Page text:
'The said defendant further shows that long after the filing of the said transcript of record in this court the said plaintiffs, to wit, at the May Term, A.D. 1878, filed in the said Circuit Court of Cook County their replication to the said defendant's plea, and at said term of said State court prosecuted their said action to a final hearing; and such proceedings were thereupon had in said action that afterwards, to wit, at said May Term, to wit, on the fifth day of June, A.D. 1878, the said defendant, by the consideration and judgment of the said Circuit Court of Cook County, recovered a judgment against the said plaintiffs for the return to him of the property described in said declaration and writ of replevin, being the same identical property described in the aforesaid transcript of record, and for his costs in said action, as by the record and proceedings thereof still remaining in said Circuit Court of Cook County more fully appear, which said judgment is in full force, unreversed and unsatisfied, and this the defendant is ready to verify by the record. Wherefore the said defendant prays judgment if the court here will take jurisdiction and cognizance of the action aforesaid.'
The plaintiffs filed a demurrer to this plea, and afterwards, on Nov. 21, 1878, the demurrer was argued. The minutes of the court state its judgment upon the demurrer as follows:--
'Now come the plaintiffs by Henry Crawford, Esq., their attorney, and the defendant by Edwin Walker, Esq., his attorney, and now comes on to be heard the demurrer of the plaintiffs to the plea to the jurisdiction herein, and after hearing the arguments of counsel the court sustains the demurrer, to which ruling of the court the defendant by his counsel excepts, and the defendant failing to make further answer herein, and electing to abide by his said plea, it is thereupon considered by the court that the plaintiffs have and retain possession of the goods and chattels described in the writ issued in this court,' &c.
This judgment Kern seeks to reverse in this court.
The following are his assignments of error:--
That the Circuit Court erred—
1. In overruling the motion made by the plaintiff in error on June 26, 1878, to dismiss the said cause.
2. In sustaining the demurrer to the special plea filed by the plaintiff in error on Nov. 12, 1878.
3. In rendering judgment against the plaintiff in error upon the demurrer.
4. The court had no jurisdiction over the subject-matter of the action.
The Circuit Court of Cook County and the Circuit Court of the United States both claimed jurisdiction of the case, and each rendered a final judgment,-the State court in favor of the plaintiff in error, and the United States court in favor of the defendants in error.
Most of the points raised upon the record will be solved by a settlement of the question, which court had jurisdiction of the case when said final judgments were rendered.
The jurisdiction was, of course, originally in the State court. It is unnecessary to decide whether the State court rightfully or wrongfully denied the first two petitions of the defendants in error for the removal of the cause. The petition for its removal, filed July 6, 1877, contained every averment required by law. It was filed at the proper time, and it was accompanied by a bond with good and sufficient surety, conditioned according to the statute.
According to the terms of the act of Congress it was the duty of the State court 'to accept said petition and bond and proceed no further in such suit.' Act of March 3, 1875, c. 137, sect. 3; 18 Stat., pt. 3, p. 470.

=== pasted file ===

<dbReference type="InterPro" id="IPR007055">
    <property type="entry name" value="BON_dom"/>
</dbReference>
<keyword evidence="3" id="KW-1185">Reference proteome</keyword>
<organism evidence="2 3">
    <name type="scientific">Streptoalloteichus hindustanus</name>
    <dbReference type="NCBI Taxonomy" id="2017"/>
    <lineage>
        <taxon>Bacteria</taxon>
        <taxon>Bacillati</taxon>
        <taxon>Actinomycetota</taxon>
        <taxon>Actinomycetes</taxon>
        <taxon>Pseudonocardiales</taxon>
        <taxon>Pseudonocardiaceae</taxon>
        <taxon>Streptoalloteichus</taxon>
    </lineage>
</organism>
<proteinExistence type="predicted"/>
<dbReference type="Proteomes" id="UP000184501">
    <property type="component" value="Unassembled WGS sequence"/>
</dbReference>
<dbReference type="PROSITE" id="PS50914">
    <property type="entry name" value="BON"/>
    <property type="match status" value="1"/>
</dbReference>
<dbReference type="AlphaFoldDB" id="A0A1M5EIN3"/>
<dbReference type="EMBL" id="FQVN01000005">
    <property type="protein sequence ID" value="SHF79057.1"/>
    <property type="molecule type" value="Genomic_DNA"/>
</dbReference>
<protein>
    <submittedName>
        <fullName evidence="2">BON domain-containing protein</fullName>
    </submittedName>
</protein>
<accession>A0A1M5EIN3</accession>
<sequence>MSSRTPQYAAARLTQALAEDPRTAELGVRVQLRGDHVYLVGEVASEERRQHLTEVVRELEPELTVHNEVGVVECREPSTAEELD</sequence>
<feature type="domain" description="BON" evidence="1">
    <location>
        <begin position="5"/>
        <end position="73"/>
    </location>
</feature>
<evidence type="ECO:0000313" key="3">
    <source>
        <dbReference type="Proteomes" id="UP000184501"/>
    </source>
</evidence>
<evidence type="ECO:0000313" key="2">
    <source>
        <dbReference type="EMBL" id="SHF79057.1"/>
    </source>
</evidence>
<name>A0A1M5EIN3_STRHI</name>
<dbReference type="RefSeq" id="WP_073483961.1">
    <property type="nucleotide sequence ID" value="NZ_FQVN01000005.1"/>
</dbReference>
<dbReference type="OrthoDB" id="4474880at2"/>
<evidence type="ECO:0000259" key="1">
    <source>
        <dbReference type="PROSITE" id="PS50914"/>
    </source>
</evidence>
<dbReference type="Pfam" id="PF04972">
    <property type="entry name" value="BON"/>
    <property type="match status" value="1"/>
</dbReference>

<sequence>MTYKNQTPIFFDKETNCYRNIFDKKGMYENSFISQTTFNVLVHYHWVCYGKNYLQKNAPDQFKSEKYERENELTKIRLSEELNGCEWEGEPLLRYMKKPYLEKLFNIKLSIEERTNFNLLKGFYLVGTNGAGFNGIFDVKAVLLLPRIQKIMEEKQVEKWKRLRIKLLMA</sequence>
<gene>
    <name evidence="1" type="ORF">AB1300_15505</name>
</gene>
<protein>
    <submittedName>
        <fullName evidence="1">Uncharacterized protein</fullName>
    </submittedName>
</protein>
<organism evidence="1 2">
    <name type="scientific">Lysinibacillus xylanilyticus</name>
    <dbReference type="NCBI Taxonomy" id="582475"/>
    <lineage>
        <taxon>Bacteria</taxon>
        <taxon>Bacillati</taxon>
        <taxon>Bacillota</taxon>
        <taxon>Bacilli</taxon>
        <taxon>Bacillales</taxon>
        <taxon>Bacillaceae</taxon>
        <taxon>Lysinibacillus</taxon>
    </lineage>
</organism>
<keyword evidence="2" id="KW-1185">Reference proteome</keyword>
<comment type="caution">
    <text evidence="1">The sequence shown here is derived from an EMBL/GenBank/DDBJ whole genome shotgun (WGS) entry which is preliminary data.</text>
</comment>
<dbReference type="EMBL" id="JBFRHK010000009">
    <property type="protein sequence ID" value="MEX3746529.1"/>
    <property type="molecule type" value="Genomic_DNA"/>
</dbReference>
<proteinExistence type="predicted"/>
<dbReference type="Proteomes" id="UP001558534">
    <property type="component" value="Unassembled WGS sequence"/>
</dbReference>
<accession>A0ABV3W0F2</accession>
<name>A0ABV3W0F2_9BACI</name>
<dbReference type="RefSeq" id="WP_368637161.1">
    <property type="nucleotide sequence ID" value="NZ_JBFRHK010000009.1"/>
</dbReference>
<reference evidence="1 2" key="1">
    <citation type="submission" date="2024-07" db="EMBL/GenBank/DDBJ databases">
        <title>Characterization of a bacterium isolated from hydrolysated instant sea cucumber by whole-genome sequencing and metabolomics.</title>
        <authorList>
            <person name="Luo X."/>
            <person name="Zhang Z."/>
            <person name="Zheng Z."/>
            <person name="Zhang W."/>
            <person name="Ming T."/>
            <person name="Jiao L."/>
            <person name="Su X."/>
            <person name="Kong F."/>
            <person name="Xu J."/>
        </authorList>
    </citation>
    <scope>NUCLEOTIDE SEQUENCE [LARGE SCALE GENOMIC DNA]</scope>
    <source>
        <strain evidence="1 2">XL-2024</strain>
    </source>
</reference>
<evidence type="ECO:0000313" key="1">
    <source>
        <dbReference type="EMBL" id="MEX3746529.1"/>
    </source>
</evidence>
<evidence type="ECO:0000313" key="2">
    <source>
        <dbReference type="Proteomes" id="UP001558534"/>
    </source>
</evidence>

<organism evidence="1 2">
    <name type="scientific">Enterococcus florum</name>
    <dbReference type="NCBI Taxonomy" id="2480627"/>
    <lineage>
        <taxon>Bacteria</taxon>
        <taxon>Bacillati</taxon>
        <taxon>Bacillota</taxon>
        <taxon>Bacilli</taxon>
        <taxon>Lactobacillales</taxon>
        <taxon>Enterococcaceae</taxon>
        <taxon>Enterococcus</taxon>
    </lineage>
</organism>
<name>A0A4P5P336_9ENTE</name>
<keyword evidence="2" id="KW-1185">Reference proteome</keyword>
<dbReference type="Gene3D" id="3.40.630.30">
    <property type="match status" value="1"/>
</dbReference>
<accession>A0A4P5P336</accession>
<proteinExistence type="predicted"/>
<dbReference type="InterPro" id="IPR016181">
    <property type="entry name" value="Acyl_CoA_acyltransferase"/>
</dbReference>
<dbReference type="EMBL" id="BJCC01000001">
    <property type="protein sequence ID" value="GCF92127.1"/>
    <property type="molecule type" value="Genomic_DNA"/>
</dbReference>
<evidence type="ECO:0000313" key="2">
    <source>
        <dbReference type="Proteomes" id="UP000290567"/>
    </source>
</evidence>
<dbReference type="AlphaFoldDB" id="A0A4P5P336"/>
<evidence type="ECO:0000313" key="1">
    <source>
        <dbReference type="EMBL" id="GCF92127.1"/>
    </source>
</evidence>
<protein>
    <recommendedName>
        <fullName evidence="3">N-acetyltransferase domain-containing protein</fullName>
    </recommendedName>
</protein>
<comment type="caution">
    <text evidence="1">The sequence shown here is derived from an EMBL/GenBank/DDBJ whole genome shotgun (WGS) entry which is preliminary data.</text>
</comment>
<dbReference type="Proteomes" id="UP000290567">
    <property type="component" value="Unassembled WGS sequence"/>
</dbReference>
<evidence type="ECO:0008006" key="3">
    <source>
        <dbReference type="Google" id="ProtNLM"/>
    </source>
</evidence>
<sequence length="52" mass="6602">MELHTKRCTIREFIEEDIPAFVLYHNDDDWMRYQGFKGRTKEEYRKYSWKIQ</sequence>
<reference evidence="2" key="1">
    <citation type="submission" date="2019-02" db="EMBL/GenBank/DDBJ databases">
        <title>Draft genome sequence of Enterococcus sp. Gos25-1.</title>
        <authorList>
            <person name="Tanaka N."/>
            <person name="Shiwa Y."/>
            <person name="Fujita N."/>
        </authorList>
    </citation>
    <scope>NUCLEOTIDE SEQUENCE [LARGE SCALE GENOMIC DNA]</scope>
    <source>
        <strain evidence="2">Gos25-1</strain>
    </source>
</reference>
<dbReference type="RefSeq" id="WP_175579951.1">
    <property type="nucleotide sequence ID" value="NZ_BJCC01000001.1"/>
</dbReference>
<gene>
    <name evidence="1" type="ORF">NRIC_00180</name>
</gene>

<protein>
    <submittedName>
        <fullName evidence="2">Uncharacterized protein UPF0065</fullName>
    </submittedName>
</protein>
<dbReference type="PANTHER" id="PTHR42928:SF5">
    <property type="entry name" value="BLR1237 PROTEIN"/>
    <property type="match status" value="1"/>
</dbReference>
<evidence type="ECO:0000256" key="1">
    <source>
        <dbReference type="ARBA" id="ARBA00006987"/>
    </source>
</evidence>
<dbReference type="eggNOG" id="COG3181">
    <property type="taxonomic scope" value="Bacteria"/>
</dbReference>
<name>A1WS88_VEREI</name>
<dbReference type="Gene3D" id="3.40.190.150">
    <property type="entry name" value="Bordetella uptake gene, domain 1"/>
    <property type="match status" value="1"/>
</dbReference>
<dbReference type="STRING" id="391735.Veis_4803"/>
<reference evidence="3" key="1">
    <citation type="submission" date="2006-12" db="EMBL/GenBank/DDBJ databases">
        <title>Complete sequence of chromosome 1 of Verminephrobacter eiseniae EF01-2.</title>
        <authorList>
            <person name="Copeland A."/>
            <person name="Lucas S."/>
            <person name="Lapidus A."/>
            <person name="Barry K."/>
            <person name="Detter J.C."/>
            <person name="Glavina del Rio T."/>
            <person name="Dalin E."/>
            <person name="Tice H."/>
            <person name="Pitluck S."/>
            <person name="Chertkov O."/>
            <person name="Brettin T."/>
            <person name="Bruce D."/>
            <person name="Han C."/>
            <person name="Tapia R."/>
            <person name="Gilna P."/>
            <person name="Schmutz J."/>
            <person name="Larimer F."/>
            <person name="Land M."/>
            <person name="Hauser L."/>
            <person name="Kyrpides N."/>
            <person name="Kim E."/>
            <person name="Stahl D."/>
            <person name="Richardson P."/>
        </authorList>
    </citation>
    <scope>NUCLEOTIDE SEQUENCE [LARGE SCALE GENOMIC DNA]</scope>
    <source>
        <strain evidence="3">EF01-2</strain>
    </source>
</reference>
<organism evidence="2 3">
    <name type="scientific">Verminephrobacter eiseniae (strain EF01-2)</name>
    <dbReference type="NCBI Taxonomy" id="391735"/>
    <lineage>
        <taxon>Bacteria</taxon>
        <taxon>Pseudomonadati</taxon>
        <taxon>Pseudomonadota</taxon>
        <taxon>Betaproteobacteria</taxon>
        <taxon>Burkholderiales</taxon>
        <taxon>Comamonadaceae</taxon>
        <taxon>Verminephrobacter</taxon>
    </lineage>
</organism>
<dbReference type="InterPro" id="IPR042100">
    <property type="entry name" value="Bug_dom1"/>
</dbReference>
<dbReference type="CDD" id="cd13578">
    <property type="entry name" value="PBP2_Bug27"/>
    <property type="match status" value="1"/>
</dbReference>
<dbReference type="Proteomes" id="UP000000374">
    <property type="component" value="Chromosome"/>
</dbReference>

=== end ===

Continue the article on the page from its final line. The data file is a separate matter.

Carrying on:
Notwithstanding the refusal of the State court to make an order for the removal of the cause, the defendants in error, within the time prescribed by the statute, filed a transcript of the record of the State court in the Circuit Court of the United States. This invested the latter court with full and complete jurisdiction of the case, for, in the language of the section just referred to, 'the said copy being entered as aforesaid in said Circuit Court of the United States, the cause should then proceed in the same manner as if it had been originally commenced in said Circuit Court.'
If the cause is removable and the statute for its removal has been complied with, no order of the State court for its removal is necessary to confer jurisdiction on the court of the United States, and no refusal of such an order can prevent that jurisdiction from attaching. Insurance Company v. Dunn, 19 Wall. 214.
It is, therefore, clear that when the defendants in error filed, July 27, 1877, in the Circuit Court of the United States a transcript of the record of the State court, the former acquired and the latter lost jurisdiction of the case.
The contention of the plaintiff in error seems to be, that an action of replevin, where the sheriff of a State court is the defendant, is not removable, because the sheriff, an officer of the State court, being in possession of the property, the subject-matter of the controversy, the Federal court is without legal authority or power by writs, process, or orders to wrest its possession from him.
There is no support either in the act of Congress for the removal of causes, nor in any case adjudged by this court, for this position.
The act of Congress makes no exception of causes where the subject-matter of the controversy is in possession of the State court. Under the Constitution and laws of the United States a citizen of the United States, party in a State court to a suit which falls within the terms of the statute for the removal of causes, has the right to have it removed to and heard by a United States court.
Taylor v. Carryl (20 How. 583), Freeman v. Howe (24 id. 450), and Buck v. Colbath (3 Wall. 334), relied on by the plaintiff in error, are not in point.
Those cases decide that property held by an officer of one court by virtue of process issued in a cause pending therein, cannot be taken from his possession by the officer of another court of concurrent jurisdiction, upon process issued in another case pending in the latter court.